The recording film layer was made up of Ge, Sb, and Te and was selected from the composition enclosed by x=55·z=45, x=45·z=55, x=10·y=28·z=42, and x=10·y=36·z=54 in the GeSbTe ternary phase diagram, if its composition was expressed as GexSbyTez where x+y+z=100. When the recording film layer was made up of Ge, Sb, Te, and Bi or Sn, a part of the composition of GeSbTe was replaced with Bi and/or In and/or Sn, and the composition after the replacement was expressed as (Ge(1−w)Snw)×(Sb(1−v)(Bi(1−u)Inu)v)yTez where x+y+z=100, GeSnSbTe, GeSnSbTeIn, GeSbTeIn, GeSbTeBiIn, GeSbSnTeBiIn, GeSbTeBi, GeBiTeIn, GeSnSbTeBi, and GeSnSbTeBiIn were used where w, v, and u satisfied the expression 0≦w≦0.5 and 0≦v≦0.7 and 0≦u≦1.0. Moreover, the recording film layer was made up of Ge, Bi, and Te and was selected from the composition enclosed by x=55·z=45, x=45·z=55, x=10·y=28·z=42, and x=10·y=36·z=54 in the GeBiTe ternary phase diagram, if its composition was expressed as GexBiyTez where x+y+z=100.

Many compositions were examined. In this embodiment, a case where a GeSbTeBi-series recording film was used is shown. The thickness of the recording film was set to around 10 nm or less.

In the interface layer, GeN was used on the light incident side and Cr2O3 was used on the reflecting film side. A ZnS—SiO2 film was formed using a target obtained by mixing SiO2 with ZnS. The sputtering apparatus used is a so-called Cluster sputter film-forming apparatus which forms each layer by sputtering in a different film-forming chamber. After each medium was formed, the reflectivity and transmittance of the medium were measured with a spectrophotometer.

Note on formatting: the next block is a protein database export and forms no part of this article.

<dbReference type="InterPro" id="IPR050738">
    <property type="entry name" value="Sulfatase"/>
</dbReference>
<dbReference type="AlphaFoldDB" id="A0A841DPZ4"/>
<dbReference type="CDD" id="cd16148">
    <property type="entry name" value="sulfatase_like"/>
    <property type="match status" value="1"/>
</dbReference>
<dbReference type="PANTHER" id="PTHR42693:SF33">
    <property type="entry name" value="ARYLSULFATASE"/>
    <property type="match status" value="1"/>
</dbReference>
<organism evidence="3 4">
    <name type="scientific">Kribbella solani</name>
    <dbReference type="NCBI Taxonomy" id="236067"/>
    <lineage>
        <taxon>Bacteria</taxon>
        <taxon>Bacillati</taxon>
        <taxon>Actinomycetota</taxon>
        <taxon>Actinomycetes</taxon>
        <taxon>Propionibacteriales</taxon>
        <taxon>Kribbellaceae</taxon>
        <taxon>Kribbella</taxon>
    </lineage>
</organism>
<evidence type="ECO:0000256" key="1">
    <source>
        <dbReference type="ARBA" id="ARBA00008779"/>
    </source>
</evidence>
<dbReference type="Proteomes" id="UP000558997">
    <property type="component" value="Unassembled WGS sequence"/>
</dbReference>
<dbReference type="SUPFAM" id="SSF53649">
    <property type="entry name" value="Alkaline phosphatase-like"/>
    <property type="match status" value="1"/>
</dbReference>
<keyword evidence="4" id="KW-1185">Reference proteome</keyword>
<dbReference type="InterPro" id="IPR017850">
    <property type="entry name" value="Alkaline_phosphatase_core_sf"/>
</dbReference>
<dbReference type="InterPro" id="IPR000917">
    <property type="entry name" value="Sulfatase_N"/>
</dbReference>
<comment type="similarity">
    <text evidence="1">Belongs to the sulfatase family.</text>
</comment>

The recording film on the entire surface of the medium of each layer was crystallized with an initialization unit (not shown). After the initialization, the mediums were bonded together with UV resin, with the film-formed surfaces inside, thereby forming an interlayer separating layer. The thickness of the interlayer separating layer was 20 μm. Evaluations were made using the aformentioned disk evaluation unit ODU-1000. The unit is provided with a blue-violet semiconductor laser with a wavelength of 405 nm and an objective lens with NA=0.65. A recording experiment was conducted by the land-groove recording method. The experiment was the same as that in embodiment 2. As a result, SbER was on the order of 10−6 in both lands and grooves for any sample as shown in FIG. 13, achieving a good error rate. As for analog data, CNR was 53 dB or more in both lands and grooves for any sample, producing an excellent result. The number of OWs was 2000 times or more in any medium, assuring practical characteristics.

The result of analyzing a disk produced in the same manner as the evaluated medium has shown that Ge, Sb, and Bi were rich and Te was poor in the vicinity of the interface of the recording film. It was found that germanium oxide and antimony oxide as thin as 0.6 nm to 0.1 nm were present at the interface of the layer in contact with the recording film.

Embodiment 15

A substrate compatible with both the methods (a) and (b), that is, both of the land-groove recording method (a) and groove recording method (b), was used. In the land-groove recording method (a), a 0.6-mm-thick polycarbonate (PC) substrate formed by injection molding was used. Since grooves were formed with a groove pitch of 0.68 μm, when data was recorded to both lands (L) and grooves (G), the pitch corresponded to a track pitch of 0.34 μm. In the groove recording method (b), a 0.59-mm-thick PC substrate formed by injection molding was used. The groove pitch was set at 0.4 μm. On the surface of each of the PC substrates in which grooves had been formed, the following films were formed using a sputtering apparatus: ZnS—SiO2, SiOC, ZnS—SiO2, an interface layer, a recording film layer, an interface layer, ZnS—SiO2, and Ag alloy in that order, starting from the light incident side. Then, the resulting disk was bonded to a blank disk with no film by UV cured resin. The SiOC film was formed by subjecting a SiC-system target to reactive sputtering using a mixed gas of Ar/O2. The SiOC film has almost the same low refractive index as that of SiO2. The same experiment as that in embodiment 2 was conducted. As a result, SbER was on the order of 10−6 in both lands and grooves for any sample as shown in FIG. 13, achieving a good error rate. As for analog data, CNR was 51 dB or more in both lands and grooves for any sample, producing an excellent result. The number of OWs was 2000 times or more in any medium, assuring practical characteristics.